In Defence of Conspiracy Theory

In Defence of Conspiracy Theory

[By Colin Thin (He/Him)]

[Photo by Markus Winkler on Unsplash]

Content Warnings: Discussions of racism, drug use, anti-semitism and rape

What do you think when you hear the term ‘conspiracy theorist’? A young and lonely man in a basement, typing frantically into a forum that ’JET FUEL CAN’T MELT STEEL BEAMS’? The term certainly has these connotations – people on the fringes, obsessed with crazy beliefs, completely removed from reality. ‘Conspiracy theorist’ today is often a label used to brand people as unreliable and dismiss them as fanatics. But is it really so crazy to believe in conspiracy theories? Or is it, in many ways, quite reasonable to believe that the powerful in society might act in secretive and nefarious ways?

Conspiracies are a very real part of history and without them the conspiracy theory, as we know it today, would simply not exist. All through the cold war, the US and other western governments organised military coups and assassinations all around the globe as part of their global war on ‘communism’. At home in the US, the CIA conducted wide-ranging experiments with the apparent aim of discovering secrets about ‘mind control’. In the programme known as ‘MK-Ultra’ people in psychiatric facilities and prisons were experimented on using psychedelics and electro-shock therapy. The program included an operation known as ‘Midnight Climax’ in which the CIA created brothels where agents would watch behind two-way mirrors (whilst drinking cocktails), as prostitutes spiked men with psychedelic drugs. Here in the UK, the metropolitan police infiltrated at least 1000 (mostly left-wing) political groups from the late 60s onwards. Undercover police remained in these groups for years, deceiving many women into relationships, and some even created families. A list of historical conspiracies could go on for pages: the Watergate scandal, the FBI’s COINTELPRO operations, the Iran-Contra affairs – all were real conspiracies, and modern conspiracy theory was hugely influenced by their revelations.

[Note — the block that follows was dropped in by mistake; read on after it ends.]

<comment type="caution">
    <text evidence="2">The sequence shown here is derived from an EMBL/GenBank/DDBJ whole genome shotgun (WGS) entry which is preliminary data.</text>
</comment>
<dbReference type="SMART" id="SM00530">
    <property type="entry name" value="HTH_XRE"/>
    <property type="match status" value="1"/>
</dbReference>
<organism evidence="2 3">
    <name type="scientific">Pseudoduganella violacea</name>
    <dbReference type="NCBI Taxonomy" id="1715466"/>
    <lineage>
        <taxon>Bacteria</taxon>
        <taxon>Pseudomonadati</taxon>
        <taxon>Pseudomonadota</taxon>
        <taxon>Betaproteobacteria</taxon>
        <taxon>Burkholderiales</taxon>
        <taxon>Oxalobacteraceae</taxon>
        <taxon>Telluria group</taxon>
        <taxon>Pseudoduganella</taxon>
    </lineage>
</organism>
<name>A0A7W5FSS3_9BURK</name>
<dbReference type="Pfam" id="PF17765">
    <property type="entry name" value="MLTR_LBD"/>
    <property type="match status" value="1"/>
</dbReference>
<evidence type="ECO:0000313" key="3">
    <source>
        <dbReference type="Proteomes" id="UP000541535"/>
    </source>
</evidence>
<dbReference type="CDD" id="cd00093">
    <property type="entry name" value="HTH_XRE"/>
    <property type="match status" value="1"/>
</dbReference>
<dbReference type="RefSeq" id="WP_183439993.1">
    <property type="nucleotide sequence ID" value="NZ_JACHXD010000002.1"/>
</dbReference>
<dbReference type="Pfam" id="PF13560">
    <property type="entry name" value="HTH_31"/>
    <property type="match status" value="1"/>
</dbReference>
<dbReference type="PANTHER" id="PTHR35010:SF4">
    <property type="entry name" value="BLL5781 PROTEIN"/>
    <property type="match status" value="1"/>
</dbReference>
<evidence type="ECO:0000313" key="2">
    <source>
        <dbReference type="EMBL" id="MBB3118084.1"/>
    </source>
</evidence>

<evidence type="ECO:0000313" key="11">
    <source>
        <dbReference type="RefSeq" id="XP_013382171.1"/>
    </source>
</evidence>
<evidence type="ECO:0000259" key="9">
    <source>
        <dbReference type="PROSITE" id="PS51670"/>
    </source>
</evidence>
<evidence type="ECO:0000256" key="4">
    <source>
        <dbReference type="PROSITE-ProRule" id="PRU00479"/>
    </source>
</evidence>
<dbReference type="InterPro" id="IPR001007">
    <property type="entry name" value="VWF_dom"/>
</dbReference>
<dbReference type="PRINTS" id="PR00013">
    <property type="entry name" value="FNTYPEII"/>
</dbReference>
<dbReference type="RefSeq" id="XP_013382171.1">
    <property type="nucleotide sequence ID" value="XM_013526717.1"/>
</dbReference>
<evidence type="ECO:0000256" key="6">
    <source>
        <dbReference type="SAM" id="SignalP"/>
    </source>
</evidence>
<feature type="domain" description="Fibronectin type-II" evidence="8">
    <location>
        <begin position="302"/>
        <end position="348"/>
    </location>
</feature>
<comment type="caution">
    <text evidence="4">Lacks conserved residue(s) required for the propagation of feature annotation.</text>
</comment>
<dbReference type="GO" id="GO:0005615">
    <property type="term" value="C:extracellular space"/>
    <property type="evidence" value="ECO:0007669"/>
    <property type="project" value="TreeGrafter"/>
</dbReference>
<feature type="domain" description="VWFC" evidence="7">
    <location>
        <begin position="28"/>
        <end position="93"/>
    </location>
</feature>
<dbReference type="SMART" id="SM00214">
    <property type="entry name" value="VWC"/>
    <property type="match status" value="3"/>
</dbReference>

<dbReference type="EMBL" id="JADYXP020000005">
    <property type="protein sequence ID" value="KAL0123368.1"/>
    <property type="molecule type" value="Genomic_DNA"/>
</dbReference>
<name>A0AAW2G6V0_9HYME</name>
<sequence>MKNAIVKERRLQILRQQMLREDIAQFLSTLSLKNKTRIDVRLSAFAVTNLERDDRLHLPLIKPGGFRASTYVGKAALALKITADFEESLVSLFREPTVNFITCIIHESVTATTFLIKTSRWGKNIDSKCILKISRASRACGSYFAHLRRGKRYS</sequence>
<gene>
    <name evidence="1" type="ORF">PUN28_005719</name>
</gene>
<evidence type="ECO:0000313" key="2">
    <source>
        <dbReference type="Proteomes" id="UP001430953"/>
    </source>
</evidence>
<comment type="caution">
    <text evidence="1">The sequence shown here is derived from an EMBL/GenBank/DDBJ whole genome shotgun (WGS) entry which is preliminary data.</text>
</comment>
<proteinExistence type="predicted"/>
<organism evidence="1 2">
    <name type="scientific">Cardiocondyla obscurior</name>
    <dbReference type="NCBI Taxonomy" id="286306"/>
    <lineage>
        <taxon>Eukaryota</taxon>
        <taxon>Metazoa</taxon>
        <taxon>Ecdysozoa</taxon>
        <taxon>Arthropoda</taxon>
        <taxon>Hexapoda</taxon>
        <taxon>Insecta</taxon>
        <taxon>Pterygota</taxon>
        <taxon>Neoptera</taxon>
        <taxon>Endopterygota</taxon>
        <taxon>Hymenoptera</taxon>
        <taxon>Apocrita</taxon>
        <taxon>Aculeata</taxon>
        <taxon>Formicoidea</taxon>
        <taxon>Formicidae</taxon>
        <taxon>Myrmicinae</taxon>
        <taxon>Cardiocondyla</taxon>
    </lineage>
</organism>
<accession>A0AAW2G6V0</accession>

However, a majority of today’s conspiracy theorists are not focussed on real history. Rather, the real-world events and fears which fuel these theories have been harnessed by the far-right to promote their racist ideology. This serves only to create bogeymen who obscure where real power lies. One can see this clearly in conspiracy theorists’ antisemitic obsession with George Soros and the Rothschild family. The theories around these people are arguably a symptom of understandable suspicions around finance and the power it has over our society. After all, very similar conspiracy theories became popular after the crisis of the 1929 Wall Street crash. However, rather than lending themselves to understanding the structures and history behind the power of finance, these conspiracy theories focus their attention on racist, fictional theories around individual figures. The Rothschilds, though once a very powerful banking family, have had their wealth significantly diluted through inheritance over the generations. George Soros, though undoubtedly very wealthy, is by no means one of the most powerful men in the world. Why then, do conspiracy theorists obsess over these figures rather than Jeff Bezos, the wealthiest man in the world, or the Walton Family, the wealthiest family in the world? By attributing the problem to Jewish individuals, conspiracy theorists are able to overlook the problematic distribution of wealth and power, and in turn avoid the difficult process of critiquing our economic landscape.